• LO 15.3 Image: Fluctuating Deficits
  • LO 15.1: Describe the sources of funding for the federal government and assess the consequences of tax expenditures and borrowing.
  • LO 15.1: Describe the sources of funding for the federal government and assess the consequences of tax expenditures and borrowing.
  • Approximately what percentage of federal expenditures goes to paying interest on the federal debt? B. 7 percent (LO 15.1)
  • Approximately what percentage of federal expenditures goes to paying interest on the federal debt? B. 7 percent (LO 15.1)
  • LO 15.2: Describe the major categories of federal expenditures, and explain why the budget has grown.
  • LO 15.2: Describe the major categories of federal expenditures, and explain why the budget has grown.
  • Which of the following comprises the largest slice of the budgetary pie? B. Income security expenditures. (LO 15.2)
  • Which of the following comprises the largest slice of the budgetary pie? B. Income security expenditures. (LO 15.2)
  • LO 15.3: Assess the impact of democratic politics on budgetary growth, and explain how the budget can constrain the scope of government.
  • The budget the scope of government, but the budget may also constrain the scope of government. C. expands (LO 15.3)
  • The budget the scope of government, but the budget may also constrain the scope of government. C. expands (LO 15.3)

Edwards ch15 Edwards ch15 Presentation Transcript

  • Copyright © 2011 Pearson Education, Inc. Publishing as Longman
  • Copyright © 2011 Pearson Education, Inc. Publishing as Longman
  • Copyright © 2011 Pearson Education, Inc. Publishing as Longman Chapter 15: Congress, The President, and the Budget The Politics of Taxing and Spending • Federal Revenue and Borrowing • Federal Expenditures • Understanding Budgeting • Summary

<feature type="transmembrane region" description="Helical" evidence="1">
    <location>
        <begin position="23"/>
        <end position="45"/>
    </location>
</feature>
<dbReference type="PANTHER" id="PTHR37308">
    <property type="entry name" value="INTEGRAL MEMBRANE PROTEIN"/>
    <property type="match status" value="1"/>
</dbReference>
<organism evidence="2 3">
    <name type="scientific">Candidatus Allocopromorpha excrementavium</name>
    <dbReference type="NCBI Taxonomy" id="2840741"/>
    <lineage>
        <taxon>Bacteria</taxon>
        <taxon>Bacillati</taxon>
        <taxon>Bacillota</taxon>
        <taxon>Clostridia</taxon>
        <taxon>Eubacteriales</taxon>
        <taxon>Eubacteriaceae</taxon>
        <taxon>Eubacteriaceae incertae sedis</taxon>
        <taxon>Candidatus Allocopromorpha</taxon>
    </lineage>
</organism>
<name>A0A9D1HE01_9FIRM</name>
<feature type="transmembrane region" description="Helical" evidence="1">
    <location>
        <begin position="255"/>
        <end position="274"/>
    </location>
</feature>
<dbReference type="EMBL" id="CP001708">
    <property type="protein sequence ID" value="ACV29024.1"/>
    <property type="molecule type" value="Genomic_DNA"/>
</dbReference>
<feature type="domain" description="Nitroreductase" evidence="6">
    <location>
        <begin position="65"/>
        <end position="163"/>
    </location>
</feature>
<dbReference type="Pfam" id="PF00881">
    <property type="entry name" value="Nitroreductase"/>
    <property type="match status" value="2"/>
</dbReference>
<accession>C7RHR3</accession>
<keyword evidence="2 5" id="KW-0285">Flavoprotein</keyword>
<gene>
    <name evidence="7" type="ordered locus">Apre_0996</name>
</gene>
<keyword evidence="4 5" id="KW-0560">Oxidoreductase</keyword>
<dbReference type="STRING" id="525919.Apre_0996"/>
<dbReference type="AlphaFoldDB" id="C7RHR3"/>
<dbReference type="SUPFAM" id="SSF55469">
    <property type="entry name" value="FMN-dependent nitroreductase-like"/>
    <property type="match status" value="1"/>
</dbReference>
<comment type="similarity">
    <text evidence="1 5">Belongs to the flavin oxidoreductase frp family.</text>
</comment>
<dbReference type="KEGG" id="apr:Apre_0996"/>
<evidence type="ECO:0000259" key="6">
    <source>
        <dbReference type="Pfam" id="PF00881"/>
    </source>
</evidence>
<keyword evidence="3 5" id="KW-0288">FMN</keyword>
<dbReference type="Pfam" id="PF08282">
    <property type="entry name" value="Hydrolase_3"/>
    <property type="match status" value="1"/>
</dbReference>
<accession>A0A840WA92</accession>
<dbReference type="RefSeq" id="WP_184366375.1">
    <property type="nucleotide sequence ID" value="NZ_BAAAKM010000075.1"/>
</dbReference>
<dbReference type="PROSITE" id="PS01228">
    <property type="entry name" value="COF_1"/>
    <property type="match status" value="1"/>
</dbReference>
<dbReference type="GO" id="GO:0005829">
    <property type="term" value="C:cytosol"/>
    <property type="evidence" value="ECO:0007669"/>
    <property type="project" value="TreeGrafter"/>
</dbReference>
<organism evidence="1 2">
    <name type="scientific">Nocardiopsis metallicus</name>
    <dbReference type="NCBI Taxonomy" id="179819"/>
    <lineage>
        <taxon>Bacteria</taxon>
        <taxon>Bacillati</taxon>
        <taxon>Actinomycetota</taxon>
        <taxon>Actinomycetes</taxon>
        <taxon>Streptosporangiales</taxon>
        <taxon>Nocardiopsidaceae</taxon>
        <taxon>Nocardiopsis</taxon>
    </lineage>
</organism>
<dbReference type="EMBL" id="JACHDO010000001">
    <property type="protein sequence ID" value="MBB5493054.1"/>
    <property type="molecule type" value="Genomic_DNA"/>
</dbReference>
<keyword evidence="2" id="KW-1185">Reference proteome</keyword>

• Copyright © 2011 Pearson Education, Inc. Publishing as Longman Chapter Outline and Learning Objectives • Federal Revenue and Borrowing • LO 15.1: Describe the sources of funding for the federal government and assess the consequences of tax expenditures and borrowing. • Federal Expenditures • LO 15.2: Describe the major categories of federal expenditures, and explain why the budget has grown.
  • Copyright © 2011 Pearson Education, Inc. Publishing as Longman Chapter Outline and Learning Objectives • Understanding Budgeting • LO 15.3: Assess the impact of democratic politics on budgetary growth, and explain how the budget can constrain the scope of government.
  • Federal Revenue and Borrowing LO 15.1: Describe the sources of funding for the federal government and assess the consequences of tax expenditures and borrowing. • Budget • A policy document allocating burdens (taxes) and benefits (expenditures). • Deficit • Excess of federal expenditures over federal revenues. • Total debt will be about $15 trillion by 2011. To Learning Objectives Copyright © 2011 Pearson Education, Inc. Publishing as Longman
  • To Learning Objectives LO 15.1 Copyright © 2011 Pearson Education, Inc. Publishing as Longman
  • Copyright © 2011 Pearson Education, Inc. Publishing as Longman Federal Revenue and Borrowing • Expenditures • Government spending – Major areas are social services and national defense. • Revenues • Financial resources of the government – Individual income tax and Social Security tax are two major sources. To Learning Objectives LO 15.1
  • Copyright © 2011 Pearson Education, Inc. Publishing as Longman Federal Revenue and Borrowing • Personal and Corporate Income Tax • Social Insurance Taxes • Borrowing • Taxes and Public Policy To Learning Objectives LO 15.1
  • To Learning Objectives LO 15.1 Copyright © 2011 Pearson Education, Inc. Publishing as Longman
  • Copyright © 2011 Pearson Education, Inc. Publishing as Longman Federal Revenue and Borrowing • Personal and Corporate Income Tax • Income tax – Shares of individual wages and corporate revenues collected by the government. • Sixteenth Amendment – Explicitly authorized Congress to levy a tax on income. To Learning Objectives LO 15.1
  • Copyright © 2011 Pearson Education, Inc. Publishing as Longman Federal Revenue and Borrowing • Social Insurance Taxes • Both employers and employees pay Social Security and Medicare taxes. • In 2010, employees and employers each paid a Social Security tax equal to 6.2 percent of the first $106,800 of earnings, and for Medicare they paid another 1.45 percent on all earnings. To Learning Objectives LO 15.1
  • Copyright © 2011 Pearson Education, Inc. Publishing as Longman Federal Revenue and Borrowing • Borrowing • Treasury Department sells bonds when the federal government wants to borrow money. • Federal debt – All the money borrowed by the federal government over the years and still outstanding. • Today the federal debt is about $15 trillion. To Learning Objectives LO 15.1
  • To Learning Objectives LO 15.1 Copyright © 2011 Pearson Education, Inc. Publishing as Longman